Almost 40% consult Facebook and Twitter to complement the information, deals, and news they receive from companies via e-mail marketing.
Almost 40% of consumers consult Facebook and Twitter to complement the information, deals, and news they receive from companies via e-mail marketing, according to a new study by ExactTarget.
"Consumers don't silo their engagement with brands to a single channel, instead they tend to layer marketing channels on top of one another to meet their different objectives," said Morgan Stewart, principal, ExactTarget's research and education group, in a statement. "The things that motivate consumers to go online initially dictate where and how they choose to engage with brands -- whether that be e-mail, Facebook, or Twitter."
The buying public apparently is willing to develop relationships with businesses: More than 90% of consumers that are a fan of or like at least one brand on Facebook also get at least one permission-based marketing e-mail each day, the study of 1,500 consumers found. And more than three-quarters of consumers that follow at least one brand on Twitter subscribe to at least one brand's e-mail marketing, according to the Social Profile study.
"Simply understanding demographics of a customer group is no longer enough," said Tim Kopp, ExactTarget's chief marketing officer. "By bridging the gap between demographics and consumer motivations, the Social Profile research identifies unique personas that give marketers an entirely new level of understanding of consumer behavior."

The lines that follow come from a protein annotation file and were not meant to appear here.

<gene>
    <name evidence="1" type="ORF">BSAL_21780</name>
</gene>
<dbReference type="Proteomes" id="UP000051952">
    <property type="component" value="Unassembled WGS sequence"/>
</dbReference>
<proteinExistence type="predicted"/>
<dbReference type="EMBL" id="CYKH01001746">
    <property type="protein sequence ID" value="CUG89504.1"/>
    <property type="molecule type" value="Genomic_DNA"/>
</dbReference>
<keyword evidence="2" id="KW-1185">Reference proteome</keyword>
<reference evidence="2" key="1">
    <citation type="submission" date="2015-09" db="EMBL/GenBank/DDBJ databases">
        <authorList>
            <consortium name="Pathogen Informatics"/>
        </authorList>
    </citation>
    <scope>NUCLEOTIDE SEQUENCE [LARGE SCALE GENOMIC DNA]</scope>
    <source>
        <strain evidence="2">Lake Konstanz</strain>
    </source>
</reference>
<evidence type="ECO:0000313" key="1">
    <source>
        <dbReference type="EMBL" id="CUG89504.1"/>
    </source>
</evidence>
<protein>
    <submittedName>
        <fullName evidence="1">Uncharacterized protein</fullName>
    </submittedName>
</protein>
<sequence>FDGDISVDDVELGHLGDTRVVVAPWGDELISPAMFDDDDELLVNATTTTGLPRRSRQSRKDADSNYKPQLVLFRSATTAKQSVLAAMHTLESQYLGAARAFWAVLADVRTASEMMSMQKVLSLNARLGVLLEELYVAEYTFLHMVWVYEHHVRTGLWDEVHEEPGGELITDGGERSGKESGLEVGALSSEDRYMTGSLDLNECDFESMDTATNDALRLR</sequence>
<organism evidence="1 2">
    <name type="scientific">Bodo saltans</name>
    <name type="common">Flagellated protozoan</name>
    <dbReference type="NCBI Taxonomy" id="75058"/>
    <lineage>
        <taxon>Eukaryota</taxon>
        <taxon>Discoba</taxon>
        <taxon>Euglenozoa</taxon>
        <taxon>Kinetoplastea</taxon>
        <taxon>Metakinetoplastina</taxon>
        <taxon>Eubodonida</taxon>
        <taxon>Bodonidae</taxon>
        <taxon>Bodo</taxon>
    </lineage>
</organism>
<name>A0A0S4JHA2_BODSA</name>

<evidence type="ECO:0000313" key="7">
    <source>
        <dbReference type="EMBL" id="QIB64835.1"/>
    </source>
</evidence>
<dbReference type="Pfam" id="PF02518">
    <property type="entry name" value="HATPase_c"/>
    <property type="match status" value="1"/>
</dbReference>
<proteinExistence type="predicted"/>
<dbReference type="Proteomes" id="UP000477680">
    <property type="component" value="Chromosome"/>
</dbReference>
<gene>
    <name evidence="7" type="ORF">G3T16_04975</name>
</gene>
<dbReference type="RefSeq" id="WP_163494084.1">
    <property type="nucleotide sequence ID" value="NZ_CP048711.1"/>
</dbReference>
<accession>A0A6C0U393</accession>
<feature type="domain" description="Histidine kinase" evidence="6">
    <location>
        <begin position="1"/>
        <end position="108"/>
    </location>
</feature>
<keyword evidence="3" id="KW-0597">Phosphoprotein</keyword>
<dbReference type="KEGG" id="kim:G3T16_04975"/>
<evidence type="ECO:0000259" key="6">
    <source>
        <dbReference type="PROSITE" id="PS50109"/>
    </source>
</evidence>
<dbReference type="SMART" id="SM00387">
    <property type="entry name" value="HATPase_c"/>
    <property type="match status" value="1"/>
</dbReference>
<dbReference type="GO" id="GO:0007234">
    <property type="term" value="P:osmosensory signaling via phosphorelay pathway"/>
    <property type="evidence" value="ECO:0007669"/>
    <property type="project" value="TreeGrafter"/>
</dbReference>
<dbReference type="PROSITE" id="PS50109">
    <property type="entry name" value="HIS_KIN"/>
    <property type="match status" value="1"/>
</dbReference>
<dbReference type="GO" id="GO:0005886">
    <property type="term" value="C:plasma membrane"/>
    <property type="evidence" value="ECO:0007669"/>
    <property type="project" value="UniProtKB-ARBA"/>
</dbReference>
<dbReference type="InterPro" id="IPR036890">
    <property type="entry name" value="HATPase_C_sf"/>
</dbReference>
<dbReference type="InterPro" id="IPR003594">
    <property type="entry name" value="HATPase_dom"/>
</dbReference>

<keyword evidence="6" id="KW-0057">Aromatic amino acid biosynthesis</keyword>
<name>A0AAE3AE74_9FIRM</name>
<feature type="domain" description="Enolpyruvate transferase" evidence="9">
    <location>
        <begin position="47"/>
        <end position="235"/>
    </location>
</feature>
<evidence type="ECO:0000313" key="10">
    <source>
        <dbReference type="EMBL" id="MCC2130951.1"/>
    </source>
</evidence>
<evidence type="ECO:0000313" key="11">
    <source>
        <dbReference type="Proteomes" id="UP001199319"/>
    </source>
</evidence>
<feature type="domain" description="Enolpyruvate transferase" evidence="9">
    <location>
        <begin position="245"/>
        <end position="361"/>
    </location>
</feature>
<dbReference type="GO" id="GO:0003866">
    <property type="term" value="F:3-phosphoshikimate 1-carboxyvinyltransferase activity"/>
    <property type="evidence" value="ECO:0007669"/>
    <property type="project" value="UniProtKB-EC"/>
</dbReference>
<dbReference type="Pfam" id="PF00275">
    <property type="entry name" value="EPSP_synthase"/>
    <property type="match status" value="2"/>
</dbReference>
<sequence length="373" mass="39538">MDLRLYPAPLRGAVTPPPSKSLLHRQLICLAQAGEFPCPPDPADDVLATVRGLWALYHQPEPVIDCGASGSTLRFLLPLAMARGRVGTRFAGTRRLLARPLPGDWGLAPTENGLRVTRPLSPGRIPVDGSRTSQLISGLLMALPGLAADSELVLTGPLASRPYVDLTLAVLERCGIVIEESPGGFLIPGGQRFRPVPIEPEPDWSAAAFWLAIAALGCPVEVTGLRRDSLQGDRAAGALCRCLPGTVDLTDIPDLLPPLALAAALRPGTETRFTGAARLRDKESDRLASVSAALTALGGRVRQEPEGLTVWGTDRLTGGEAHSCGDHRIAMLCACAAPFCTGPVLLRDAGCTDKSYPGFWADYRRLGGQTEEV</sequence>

One-third of consumers identified themselves as "info seekers" and were most-heavily influenced by product reviews and other forms of user-generated content. About 45% of mothers with children living at home called themselves "deal seekers" and on average were a fan of 10 brands on Facebook, followed 10 companies on Twitter, and received 14 permission-based marketing e-mails every day, the study showed.
Slightly more than one-fourth of buyers under 25 called themselves "social butterflies." These consumers were fans of the most brands on Facebook and were most likely to buy from companies that send permission-based e-mail, according to ExactTarget's study.
Ice cream giant Ben & Jerry's disclosed this week it will rely on Facebook and Twitter to communicate with consumers, sending only one e-mail newsletter per year, according to reports.
And instead of unveiling its 2011 Explorer at an auto show, Ford is expected to debut its latest SUV this month on Facebook, according to USA Today.
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